• Striperriffic: The woman in the third game wears short-shorts, boots, and a sports bra, and the man isn't that much better. This is particularly jarring given that the first level of the game takes place in Stalingrad. During the winter.
  • Swamps Are Evil: The first half of the third mission takes place in a swamp, filled with crocodiles, mosquitoes, and killer grass (that make you get stuck on Normal and Hard). Worst part is that the final swamp area has said killer grass traps obscured by foreground brambles, so watch where you jump!
  • Temple of Doom: The second half of the third mission, filled with narrow ledges, pitfalls, Spikes of Doom and laser turrets. Yes, laser turrets.
  • The Worf Effect: The first time you encounter the Kungfu Warrior, he is surrounded by four elite Mooks... and promptly punches all four of them away in a single blow, just to show off how strong he is.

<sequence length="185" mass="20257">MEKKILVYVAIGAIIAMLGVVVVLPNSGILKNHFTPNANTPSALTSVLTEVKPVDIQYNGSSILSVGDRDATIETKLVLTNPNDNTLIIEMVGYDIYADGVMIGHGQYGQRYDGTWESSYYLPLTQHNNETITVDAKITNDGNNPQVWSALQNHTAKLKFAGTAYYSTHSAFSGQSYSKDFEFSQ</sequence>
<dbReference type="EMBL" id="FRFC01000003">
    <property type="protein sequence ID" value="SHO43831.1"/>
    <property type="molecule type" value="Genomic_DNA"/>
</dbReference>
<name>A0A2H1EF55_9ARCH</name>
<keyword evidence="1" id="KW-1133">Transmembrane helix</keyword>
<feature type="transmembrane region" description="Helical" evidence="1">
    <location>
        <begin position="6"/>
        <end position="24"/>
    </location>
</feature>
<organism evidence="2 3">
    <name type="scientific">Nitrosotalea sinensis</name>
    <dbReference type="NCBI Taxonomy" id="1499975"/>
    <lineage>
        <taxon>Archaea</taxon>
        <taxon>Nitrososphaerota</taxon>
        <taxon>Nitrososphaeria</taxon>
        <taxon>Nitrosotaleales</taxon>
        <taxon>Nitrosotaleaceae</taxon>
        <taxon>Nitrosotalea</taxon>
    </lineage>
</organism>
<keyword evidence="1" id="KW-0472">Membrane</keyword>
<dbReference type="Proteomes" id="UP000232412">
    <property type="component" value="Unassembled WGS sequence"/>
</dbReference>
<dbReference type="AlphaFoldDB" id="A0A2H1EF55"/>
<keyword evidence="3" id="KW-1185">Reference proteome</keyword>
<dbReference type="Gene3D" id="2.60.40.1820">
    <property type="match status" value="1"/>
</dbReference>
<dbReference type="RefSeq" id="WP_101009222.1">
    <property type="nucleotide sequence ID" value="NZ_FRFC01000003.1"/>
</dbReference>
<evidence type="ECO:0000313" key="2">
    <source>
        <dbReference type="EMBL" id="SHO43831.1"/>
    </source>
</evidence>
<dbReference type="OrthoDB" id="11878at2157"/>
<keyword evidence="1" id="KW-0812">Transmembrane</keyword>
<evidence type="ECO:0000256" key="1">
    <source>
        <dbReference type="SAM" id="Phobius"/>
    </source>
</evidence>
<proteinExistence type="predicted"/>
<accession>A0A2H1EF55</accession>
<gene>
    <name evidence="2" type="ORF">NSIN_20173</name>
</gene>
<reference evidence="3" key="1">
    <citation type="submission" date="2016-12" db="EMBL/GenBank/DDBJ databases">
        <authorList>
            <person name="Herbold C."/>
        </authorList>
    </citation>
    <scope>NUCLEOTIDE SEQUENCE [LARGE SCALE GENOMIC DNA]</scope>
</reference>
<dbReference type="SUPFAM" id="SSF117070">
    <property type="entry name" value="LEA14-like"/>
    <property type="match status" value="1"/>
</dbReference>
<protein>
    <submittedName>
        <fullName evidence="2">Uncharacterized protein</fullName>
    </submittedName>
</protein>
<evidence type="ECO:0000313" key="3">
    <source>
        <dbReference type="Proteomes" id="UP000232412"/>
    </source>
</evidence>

• Traintop Battle: The battle against Crabocolypse is this.
  • Turns Red: The first three bosses- The Sling Raider gets a new ability to charge forward and impale your character on its Spikes of Doom, the Kungfu Warrior literally turns red and gets much more deadly attacks (and in Commando 3, he has a second rage level where he turns PURPLE), the Crabocolypse starts spamming fireballs and bombs.
  • Video Game Flamethrowers Suck: The flamethrowers carried by some Elite Mooks in the third game have less range than their melee attacks. At least they hit hard.
  • Wave-Motion Gun: The second phase of the Warlord Samurai, as well as the Warlord Samurai's head. The Final Boss also has such an attack in the second phase.